What Happens To People Who Commit Identity Theft ?
Nearly nine million Americans are affected by identity theft crimes every year. The culprit can use personal information to get credit cards and/or checks, or even buy an apartment or a cellular connection using the victim’s identity and bank details.
With increasing number of transactions being performed online, it has become very easy for fraudsters to gain access to crucial information. In order to step up the security, the Fair and Accurate Credit Transaction Act was passed in the year 2003. According to this Act, every individual can get a free credit report from the three main credit report agencies on an annual basis. This helps the person get a detailed account about his transactions helping him detect any unsolicited transactions that have occurred without his knowledge.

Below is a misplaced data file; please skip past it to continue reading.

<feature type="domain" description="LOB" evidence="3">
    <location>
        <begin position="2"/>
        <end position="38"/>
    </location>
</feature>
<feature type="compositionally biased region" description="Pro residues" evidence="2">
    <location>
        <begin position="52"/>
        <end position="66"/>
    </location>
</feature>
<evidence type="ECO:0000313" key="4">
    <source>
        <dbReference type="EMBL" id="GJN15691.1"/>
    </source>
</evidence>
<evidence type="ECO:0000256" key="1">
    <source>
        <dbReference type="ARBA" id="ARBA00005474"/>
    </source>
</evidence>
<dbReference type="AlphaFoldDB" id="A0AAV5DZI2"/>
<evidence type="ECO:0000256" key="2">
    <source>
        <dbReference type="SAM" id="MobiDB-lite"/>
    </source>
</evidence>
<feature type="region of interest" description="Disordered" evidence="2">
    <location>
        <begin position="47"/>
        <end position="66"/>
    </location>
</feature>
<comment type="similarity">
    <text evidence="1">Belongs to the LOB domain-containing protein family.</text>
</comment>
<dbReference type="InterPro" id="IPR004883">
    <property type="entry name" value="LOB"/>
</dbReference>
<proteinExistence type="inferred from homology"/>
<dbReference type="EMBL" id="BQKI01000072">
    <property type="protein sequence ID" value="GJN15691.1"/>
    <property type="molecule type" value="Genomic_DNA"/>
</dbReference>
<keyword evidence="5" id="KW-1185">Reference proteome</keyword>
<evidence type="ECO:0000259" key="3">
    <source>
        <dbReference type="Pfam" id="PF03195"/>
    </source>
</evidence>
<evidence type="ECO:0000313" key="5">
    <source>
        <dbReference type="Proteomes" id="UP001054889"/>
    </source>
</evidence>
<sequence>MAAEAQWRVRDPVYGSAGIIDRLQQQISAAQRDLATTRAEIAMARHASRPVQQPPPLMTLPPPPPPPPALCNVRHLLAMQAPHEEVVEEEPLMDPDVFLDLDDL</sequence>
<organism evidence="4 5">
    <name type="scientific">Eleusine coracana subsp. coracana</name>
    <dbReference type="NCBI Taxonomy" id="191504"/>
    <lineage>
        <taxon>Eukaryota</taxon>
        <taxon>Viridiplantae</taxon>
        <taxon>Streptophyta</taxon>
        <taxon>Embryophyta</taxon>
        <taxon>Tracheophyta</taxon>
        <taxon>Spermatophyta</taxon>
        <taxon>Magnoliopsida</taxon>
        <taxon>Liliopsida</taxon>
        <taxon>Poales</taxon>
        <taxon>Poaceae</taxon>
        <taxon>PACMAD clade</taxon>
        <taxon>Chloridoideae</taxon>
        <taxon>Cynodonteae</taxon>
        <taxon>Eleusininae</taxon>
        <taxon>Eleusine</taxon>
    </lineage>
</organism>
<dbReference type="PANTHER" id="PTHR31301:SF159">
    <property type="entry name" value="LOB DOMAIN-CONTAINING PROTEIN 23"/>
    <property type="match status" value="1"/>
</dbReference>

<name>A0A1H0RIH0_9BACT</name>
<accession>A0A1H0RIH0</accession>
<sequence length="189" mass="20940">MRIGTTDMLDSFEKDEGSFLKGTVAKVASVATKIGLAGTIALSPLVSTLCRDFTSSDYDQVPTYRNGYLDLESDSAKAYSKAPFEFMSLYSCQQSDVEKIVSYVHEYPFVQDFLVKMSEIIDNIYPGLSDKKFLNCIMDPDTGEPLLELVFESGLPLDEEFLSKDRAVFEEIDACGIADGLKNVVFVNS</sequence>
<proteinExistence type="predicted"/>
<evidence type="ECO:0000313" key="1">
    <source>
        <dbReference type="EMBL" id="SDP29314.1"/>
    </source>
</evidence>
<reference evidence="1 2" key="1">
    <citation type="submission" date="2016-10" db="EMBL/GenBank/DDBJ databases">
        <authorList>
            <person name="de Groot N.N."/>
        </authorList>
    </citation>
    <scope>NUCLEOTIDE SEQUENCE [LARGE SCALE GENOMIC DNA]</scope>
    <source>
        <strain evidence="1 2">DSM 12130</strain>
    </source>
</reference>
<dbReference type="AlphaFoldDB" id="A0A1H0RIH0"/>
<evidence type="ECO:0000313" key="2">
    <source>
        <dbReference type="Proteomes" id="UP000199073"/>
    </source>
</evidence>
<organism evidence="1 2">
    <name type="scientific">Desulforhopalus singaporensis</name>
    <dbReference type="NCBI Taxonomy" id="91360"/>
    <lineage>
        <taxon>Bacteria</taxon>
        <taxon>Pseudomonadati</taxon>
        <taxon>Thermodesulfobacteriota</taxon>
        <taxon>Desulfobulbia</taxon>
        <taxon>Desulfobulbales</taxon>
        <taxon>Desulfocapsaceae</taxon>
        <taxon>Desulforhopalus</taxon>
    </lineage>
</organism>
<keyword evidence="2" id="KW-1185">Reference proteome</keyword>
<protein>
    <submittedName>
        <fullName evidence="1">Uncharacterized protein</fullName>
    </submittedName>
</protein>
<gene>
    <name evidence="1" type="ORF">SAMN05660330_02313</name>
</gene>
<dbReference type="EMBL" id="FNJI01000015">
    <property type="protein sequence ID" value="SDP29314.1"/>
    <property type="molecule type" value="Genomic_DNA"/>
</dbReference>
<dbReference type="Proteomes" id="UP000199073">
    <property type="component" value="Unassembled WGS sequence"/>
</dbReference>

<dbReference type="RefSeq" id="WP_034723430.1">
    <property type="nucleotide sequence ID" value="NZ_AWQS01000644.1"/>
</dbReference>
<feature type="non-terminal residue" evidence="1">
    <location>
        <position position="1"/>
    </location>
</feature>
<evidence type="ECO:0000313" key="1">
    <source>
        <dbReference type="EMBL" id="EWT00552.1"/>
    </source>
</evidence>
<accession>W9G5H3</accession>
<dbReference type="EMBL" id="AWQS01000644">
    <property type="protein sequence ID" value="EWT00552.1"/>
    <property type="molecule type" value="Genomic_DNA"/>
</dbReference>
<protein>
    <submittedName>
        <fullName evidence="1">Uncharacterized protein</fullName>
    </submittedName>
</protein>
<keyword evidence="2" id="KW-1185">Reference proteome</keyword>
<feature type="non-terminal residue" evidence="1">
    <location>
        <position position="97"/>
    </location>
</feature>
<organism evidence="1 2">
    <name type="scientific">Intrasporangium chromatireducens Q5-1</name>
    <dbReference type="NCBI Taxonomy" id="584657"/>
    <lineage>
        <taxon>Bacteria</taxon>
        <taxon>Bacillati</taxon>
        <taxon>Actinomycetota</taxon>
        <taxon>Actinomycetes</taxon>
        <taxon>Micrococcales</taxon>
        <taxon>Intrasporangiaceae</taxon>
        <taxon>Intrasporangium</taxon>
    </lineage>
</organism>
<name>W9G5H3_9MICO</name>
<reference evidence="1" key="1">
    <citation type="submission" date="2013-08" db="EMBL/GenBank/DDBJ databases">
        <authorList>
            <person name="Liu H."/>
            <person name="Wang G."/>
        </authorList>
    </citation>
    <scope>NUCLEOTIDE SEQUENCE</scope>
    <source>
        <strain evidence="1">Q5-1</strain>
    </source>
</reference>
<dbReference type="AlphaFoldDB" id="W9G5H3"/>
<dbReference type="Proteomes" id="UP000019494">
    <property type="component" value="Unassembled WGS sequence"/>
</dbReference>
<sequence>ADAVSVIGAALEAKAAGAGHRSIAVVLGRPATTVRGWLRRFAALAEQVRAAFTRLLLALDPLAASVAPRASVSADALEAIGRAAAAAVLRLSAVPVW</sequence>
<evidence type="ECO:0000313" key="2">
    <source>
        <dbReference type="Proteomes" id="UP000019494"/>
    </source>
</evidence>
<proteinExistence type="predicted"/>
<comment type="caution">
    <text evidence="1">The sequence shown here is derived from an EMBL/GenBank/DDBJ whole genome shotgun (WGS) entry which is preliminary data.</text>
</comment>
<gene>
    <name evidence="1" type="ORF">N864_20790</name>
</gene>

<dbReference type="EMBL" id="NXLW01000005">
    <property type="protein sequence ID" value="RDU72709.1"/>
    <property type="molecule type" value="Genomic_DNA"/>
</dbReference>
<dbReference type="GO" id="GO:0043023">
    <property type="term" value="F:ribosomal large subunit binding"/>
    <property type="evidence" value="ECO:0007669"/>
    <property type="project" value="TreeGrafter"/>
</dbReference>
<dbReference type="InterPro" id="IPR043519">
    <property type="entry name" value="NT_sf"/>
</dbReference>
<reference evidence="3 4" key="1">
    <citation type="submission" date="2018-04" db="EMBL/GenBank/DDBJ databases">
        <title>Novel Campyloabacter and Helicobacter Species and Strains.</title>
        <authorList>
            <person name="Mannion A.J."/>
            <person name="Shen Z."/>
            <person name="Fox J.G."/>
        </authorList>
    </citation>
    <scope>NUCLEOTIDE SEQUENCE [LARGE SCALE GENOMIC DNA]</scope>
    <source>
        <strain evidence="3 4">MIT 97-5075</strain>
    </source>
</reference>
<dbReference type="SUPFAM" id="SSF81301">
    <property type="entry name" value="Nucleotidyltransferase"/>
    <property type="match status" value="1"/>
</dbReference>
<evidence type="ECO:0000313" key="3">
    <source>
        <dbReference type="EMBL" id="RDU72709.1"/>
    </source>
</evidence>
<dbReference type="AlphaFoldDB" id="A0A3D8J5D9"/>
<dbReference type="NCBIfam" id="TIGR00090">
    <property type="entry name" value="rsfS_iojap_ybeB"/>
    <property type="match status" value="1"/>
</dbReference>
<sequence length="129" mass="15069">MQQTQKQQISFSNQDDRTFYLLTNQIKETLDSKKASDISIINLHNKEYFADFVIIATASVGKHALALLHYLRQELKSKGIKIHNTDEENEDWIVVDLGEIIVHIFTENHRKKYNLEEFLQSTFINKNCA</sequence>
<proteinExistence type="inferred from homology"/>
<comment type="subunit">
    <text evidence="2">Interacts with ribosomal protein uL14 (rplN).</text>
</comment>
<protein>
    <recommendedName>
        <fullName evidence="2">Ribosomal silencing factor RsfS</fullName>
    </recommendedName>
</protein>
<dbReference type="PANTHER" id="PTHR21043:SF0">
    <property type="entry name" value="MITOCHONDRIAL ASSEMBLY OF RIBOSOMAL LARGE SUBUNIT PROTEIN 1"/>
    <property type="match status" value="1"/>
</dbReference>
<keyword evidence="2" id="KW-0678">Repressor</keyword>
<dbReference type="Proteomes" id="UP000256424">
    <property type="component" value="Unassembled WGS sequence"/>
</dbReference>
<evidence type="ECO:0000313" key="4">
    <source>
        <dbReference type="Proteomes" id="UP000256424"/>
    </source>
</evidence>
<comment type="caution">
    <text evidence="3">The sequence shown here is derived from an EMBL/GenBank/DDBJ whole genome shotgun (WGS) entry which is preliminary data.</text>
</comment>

To decrease the seriousness of the crime, the Identity Theft Penalty Enhancement Act was passed in the year 2004. In this, the severity and seriousness of the issue are clearly discussed and the appropriate guidelines stated.
In numerous states, the severity of the sentencing would depend on the severity of the crime committed. A low-level crime would amount a five-year punishment. Person committing a more serious crime would even serve 30 years imprisonment. If identity theft were used to commit crimes against the state or the country, a severe and harsh punishment can be meted out. In most cases, the person should be convicted within five years of committing the crime. After 5 years, the crime becomes invalid even with sufficient evidence. In certain states, the crime is valid even after 5 years.
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